Friday Funds: Singapore Exchange to launch futures on Nikkei 225 Climate Change 1.5C Index

The latest developments in ESG-related funds: Euronext launches gender equality indices; Invesco revises investment methods to consider ESG.

The Singapore Exchange (SGX) is set to launch futures on the Nikkei 225 Climate Change 1.5C Target Index. The index, which was brought to market earlier this year, will need to meet the EU’s Paris Aligned Benchmark requirements to initially reduce the intensity of its parent index’s carbon emissions by 50 percent. An annual intensity reduction of 7 percent follows. The Tokyo-based benchmark is part of a suite of three PAB regional indices developed by Nikkei, Hong Kong’s Hang Seng Indexes and Wilshire.

Euronext has launched two indices based on workplace gender equality themes. The Euronext Equileap Gender Equality Eurozone 100 and Euronext Equileap Gender Equality France 40 indices offer exposure to companies with gender balance across leadership and workforce, equal compensation, gender-focused policies and transparency. Companies will be assessed by Equileap based on the UN Women’s Empowerment principles. The index will screen constituents for controversial activities and UN Global Compact non-compliance.

Invesco has revised its investment methodologies across five corporate bond and emerging market ETFs to factor in ESG considerations. These include investing in securities outside of the parent index based on ESG factors, applying exclusions to nuclear and sin stocks, and excluding securities without an MSCI ESG Rating or MSCI Impact Score, as well as those with an MSCI ESG Rating below BB. Shareholders were informed of the decision earlier in November.

Manulife has launched a forest climate fund targeting $500 million. The investment manager is seeking backing from investors to join its parent company, Toronto insurance and financial-services firm Manulife Financial Corp, to buy sustainably-managed forests. The fund will buy up and protect forests to generate carbon offsets. Manulife “reserves the option” to offset the portfolio emissions of its parent, it stated. Manulife is the latest manager to branch out into carbon markets. In November, Oak Hill Advisors paid $1.8 billion for 1.7 million acres of forests to harvest carbon offsets and last year, JPMorgan Asset Management bought timberland manager Campbell Global.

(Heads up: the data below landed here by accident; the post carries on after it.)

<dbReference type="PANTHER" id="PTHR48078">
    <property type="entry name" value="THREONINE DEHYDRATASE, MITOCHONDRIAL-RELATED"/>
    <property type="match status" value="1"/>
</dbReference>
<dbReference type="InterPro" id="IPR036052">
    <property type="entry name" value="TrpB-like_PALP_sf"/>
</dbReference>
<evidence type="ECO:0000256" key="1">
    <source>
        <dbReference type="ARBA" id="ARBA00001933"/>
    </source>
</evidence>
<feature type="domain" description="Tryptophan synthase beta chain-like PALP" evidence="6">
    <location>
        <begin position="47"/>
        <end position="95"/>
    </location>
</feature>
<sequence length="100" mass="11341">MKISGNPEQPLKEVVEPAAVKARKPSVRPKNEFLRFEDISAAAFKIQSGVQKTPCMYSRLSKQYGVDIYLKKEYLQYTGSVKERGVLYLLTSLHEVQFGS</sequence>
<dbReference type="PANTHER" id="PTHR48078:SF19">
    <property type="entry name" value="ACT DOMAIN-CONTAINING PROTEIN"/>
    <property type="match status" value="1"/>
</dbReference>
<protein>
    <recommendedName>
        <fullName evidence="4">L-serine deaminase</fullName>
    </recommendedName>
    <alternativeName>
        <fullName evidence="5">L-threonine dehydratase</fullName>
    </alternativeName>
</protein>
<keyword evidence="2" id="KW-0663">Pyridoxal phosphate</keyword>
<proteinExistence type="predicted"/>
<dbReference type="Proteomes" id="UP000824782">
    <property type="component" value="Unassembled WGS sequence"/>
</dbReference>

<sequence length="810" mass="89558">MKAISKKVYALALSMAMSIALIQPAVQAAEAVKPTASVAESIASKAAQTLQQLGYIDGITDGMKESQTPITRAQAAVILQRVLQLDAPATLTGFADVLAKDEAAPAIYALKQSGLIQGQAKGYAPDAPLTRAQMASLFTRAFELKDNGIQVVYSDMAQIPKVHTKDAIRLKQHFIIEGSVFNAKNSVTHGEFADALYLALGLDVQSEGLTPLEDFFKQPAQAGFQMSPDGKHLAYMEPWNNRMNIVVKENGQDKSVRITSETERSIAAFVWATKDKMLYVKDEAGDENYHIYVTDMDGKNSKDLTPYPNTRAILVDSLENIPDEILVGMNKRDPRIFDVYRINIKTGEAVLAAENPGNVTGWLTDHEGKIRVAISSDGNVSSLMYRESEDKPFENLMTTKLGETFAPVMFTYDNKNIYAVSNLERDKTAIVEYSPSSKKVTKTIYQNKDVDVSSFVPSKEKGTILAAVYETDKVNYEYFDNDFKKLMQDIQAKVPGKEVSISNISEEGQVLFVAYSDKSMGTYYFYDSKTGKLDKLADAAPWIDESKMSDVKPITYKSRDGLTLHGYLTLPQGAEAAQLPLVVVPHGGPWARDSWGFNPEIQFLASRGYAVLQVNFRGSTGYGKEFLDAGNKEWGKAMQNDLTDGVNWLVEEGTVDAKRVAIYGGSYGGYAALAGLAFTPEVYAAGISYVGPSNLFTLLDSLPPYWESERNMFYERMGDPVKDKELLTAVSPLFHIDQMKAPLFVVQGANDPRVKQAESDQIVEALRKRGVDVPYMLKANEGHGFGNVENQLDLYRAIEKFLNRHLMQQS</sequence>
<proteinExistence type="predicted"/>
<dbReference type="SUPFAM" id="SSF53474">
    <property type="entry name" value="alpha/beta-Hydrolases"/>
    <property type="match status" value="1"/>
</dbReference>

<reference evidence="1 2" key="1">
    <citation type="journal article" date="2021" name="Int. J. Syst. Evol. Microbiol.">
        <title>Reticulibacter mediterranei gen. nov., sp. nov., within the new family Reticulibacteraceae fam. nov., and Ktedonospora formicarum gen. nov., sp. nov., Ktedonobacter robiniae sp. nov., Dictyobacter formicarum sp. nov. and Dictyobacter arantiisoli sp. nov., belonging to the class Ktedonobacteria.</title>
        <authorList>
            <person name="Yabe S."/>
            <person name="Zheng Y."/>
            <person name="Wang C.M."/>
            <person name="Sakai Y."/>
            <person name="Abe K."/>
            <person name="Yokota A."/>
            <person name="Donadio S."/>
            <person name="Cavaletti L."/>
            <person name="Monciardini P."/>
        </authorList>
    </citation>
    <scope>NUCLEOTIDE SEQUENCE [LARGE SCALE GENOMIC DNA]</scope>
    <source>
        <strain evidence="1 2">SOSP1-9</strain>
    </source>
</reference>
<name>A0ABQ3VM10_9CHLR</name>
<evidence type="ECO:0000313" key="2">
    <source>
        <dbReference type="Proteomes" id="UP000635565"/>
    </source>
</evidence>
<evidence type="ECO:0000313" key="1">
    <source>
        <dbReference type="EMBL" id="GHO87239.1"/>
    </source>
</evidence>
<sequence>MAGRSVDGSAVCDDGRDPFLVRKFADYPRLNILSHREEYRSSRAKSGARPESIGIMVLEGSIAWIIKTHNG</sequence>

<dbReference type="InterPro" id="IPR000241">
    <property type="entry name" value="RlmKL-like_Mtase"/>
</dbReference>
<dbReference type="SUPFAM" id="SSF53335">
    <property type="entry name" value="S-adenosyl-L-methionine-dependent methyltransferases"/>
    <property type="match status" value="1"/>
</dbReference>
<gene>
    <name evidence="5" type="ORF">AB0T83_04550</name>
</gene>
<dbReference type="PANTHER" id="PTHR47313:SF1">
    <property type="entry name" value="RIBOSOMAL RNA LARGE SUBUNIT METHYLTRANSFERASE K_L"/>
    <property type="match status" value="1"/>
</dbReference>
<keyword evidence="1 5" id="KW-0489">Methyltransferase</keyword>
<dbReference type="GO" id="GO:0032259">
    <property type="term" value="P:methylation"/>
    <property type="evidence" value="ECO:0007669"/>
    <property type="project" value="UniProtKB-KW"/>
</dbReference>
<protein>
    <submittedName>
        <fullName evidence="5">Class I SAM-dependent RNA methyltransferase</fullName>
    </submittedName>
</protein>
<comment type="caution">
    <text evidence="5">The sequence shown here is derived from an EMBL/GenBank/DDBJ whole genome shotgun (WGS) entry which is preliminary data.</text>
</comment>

The FNG-seal – the quality standard for sustainable investment in German-speaking countries – has seen more than 300 funds apply for assessment this year. A total of 310 funds, ETFs and asset management companies applied, which is a 10 percent increase on last year. In August, it became mandatory to ask investors about their sustainability preferences. The FNG-seal has given sustainable funds credibility among growing concerns about greenwashing from investors.

Eurazeo has made the first close of its transition infrastructure fund on €210 million. The Article 9 fund will support the transition to a low-carbon economy through investment in transition infrastructure including the energy and digital transition, clean transport and circular economy. The European Investment Fund, backed by the InvestEU programme, made a cornerstone investment of €75 million.

Schroders has launched a UK Real Estate Impact Fund, which will look to deliver on social impact outcomes as well as address social inequality in deprived parts of the country. A spokesperson for Schroders said the fund will “seek to address social challenges faced by a range of beneficiaries, including low-income families, community groups, social enterprises and SMEs”. Each of the fund’s assets will have environmental targets aligned with Schroders’ net-zero 2050 plan.